Viking, 2009. 253pp plus a short catalogue, less than 500g to post. Previous owner name, little bit of spine wear. Banjo Paterson is our best known and most loved bush poet. Less well known, but no less captivating, are his warm and funny novels about Australian life. An Outback Marriage tells of a young Englishman on a tour of the colonies, who gets more than he bargained for when he sets out to find the heir to a fortune. This is the story not of one marriage but several, bringing the whole of colonial society - from the sqauttoracy to cattle rustlers - to vivid, unforgettable life. No writer better captured the heart of early Australia better than Paterson - the landscape, the weather, the trials and the earthy humour that was the key to survival.. Hard Boards. Very Good/None issued.


The Rip

By Drewe, Robert

Penguin, 2009. 216 crisp pp plus catalogue, less than 500g to post. About the book >>> Internationally acclaimed as a novelist and memoirist, Robert Drewe returns to the short-story territory he has made his own. Set against a backdrop - the Australian coast - as randomly and imminently violent as it is beautiful, The Rip reveals the fragility of relationships between husbands and wives, children and parents, friends and lovers. You will find yourself set down in a modern Garden of Eden with a disgraced Adam seeking his Eve; sharing the fears of a small boy in a coastal classroom as a tsunami approaches; in an English jail cell with an Australian surfer on drug charges; watching an American film scout confront his masculinity on a Pacific island; and witnessing a middle-aged farmer contemplating murdering the hippie who stole his wife.. Paperback. Excellent/None issued. 16cm.



By Koch Christopher J.

Viking/Penguin UK, 1995. Christopher Koch's haunting new novel Highways to a War tells the story of Australian Michael Langford, a brilliant, risk taking combat photographer who has stolen into Khmer Rouge Cambodia on an unexplained quest and disappeared. . Book Weighs Over 500 Gms. 1st Edition. Hard Cover. Excellent/Excellent. 23 Cm. Remainder.



By Mayne Helga

Angus and Robertson, Sydney, 1973. The story of men and women living under the constant threat of violence of nature in the volcano looming over them, and the violence of human hatred and despair. . 1st Edition. Hard Cover. Excellent/Excellent. 22cm.



By Hanrahan Barbara

Chatto and Windus, London, 1980. Set in 1884 in New Zealand.. 1st Edition. Hard Cover. Excellent/Excellent. 22cm.



By Raymond, Moore (Neville Ernest)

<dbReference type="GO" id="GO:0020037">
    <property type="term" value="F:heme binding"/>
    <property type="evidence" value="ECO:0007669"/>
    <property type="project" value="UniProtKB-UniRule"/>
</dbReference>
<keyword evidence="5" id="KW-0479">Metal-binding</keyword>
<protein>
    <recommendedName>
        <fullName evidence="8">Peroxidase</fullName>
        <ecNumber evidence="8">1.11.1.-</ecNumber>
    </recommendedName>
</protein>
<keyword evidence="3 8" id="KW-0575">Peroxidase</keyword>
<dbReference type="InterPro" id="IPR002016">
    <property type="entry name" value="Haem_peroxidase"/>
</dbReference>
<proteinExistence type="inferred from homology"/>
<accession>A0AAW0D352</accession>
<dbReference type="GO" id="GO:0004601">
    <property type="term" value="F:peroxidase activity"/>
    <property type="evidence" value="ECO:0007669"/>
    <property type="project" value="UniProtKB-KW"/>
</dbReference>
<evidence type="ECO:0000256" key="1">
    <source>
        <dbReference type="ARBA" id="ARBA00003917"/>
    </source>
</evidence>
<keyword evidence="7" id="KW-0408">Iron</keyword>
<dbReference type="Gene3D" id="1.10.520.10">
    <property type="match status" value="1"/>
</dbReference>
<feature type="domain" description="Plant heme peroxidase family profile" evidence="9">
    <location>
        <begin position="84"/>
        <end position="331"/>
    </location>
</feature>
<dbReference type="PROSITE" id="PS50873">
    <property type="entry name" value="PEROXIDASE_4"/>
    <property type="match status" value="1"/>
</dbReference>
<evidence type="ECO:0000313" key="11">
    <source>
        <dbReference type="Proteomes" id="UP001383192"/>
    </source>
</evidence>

London: Sylvan Press, 1945. 183pp. Here's the synopsis and information >>> Smiley was a young Australian boy, William Thomas Greevins, who was constantly falling into adventures & mischief in the Australian outback town where he lived and attended Murrumbilla State School. To many Australians (Neville Ernest) Moore Raymond's book "Smiley" is eponymous with a time of simple bush-town naivete, but when it hit the bookshops to great acclaim it was hailed as an Australian Huckleberry Finn and film rights were bought immediately by Sir Alexander Korda. The book's success inspired two followups, Smiley Gets a Gun. London, Sylvian Press, 1947 & Smiley Roams the Road, Hulton Press, 1959. Both these titles fall into the "not too hard to find" category whereas the original is as scarce as can be imagined, eg: one currently listed in Ireland at 3X ours but a later copy. The book, though written for adults, was successfully adapted into a movie screenplay that had a very long gestation as its successive directors sought the ideal character to portray Smiley and an ideal film location. Raymond's brother asserted the three Smiley stories were inspired by memories of hot, dusty little towns of childhood. Moore Raymond was born in Queensland in 1903(4?) at Pimpama and educated at Toowoomba Grammar and then Queensland University. He worked as a freelance journalist, author, broadcaster and actor whilst working in Britain. In 1946 Korda sent Raymond to Australia to find a possible child actors and locations over a three month search. However Korda says he could not find an appropriate director and shelved it. Korda eventually assigned the project to Anthony Kimmins, who had served in Australia in World War Two. He arrived in Australia in March 1950 to begin preproduction and announced he would make the film near Augathella for £100,000. However after actually inspecting the site he doubted it would be useful and he was unable to find an actor he was happy with. Plans to make the movie were delayed again. Kimmins returned to Australia in September 1955 to begin again and after interviewing over 2,000 boys, he cast Colin Peterson as Smiley and Bruce Archer as Joey. Keith Calvert got the Smiley role in "Smiley Gets a Gun". Colin Petersen, the original Smiley, went on to become a drummer in the Bee Gees. Filming started in late October, with the township of Murrumbilla created on an estate at Camden Park. Roles went to Chips Rafferty, Ralph Richardson, John McCallum, Bud Tingwell & Leonard Teale amongst others...... . As part of our literary heritage this book will make a great heirloom gift as a valuable memento of our recent cultural past. Serious literature critics were quite right in their comparisons of the story with Twain's Huckleberry Finn. There's enormous scope to interpret Raymond's book as social commentary on our relationship with Britain, our treatment of the aborigines, class structure and business ethics/morals. This extract by essayist Emma Hamilton is an example of the interpretations put > At the macro-level. Smiley's journey can also be seen as a metaphor for nationhood. Smiley is introduced possessing distinctly adult qualities: he recites poetry and has a large vocabulary, he troubles himself with the romance between school teacher Miss Workman and Sergeant Flaxman, and promises that he will provide dinner for his mother. He is, as many scholars have suggested of Australia itself, 'born modern'. (Extract from the excellent Making Film and Television Histories: Australia and New Zealand edited by James E. Bennett, Rebecca Beirne). Raymond's writing credits >>> During the 1930s he wrote a number of plays for broadcast on the BBC (mostly for Midland) including the burlesque (in rhyme) The Marmalade Mystery (1935) and the series The House Next Door (1936), the Christmas revue Folly and Mistletoe (with others, 1936), the series How to Make the Best of... (1937), the comedy Twenty-one Days at Sea (1937), Seeing Life (1938), and This Week's Films (1943-44) for the Forces. Raymond was also the film and television critic for the Sunday Dispatch. Moore Raymond died in Barcelona on 13 June 1965, aged 62. A true classic of Australia literature & to find a first edition WITH a dustjacket is just amazing.. First Edition. Hardcover. Good/Poor. 18.5cm.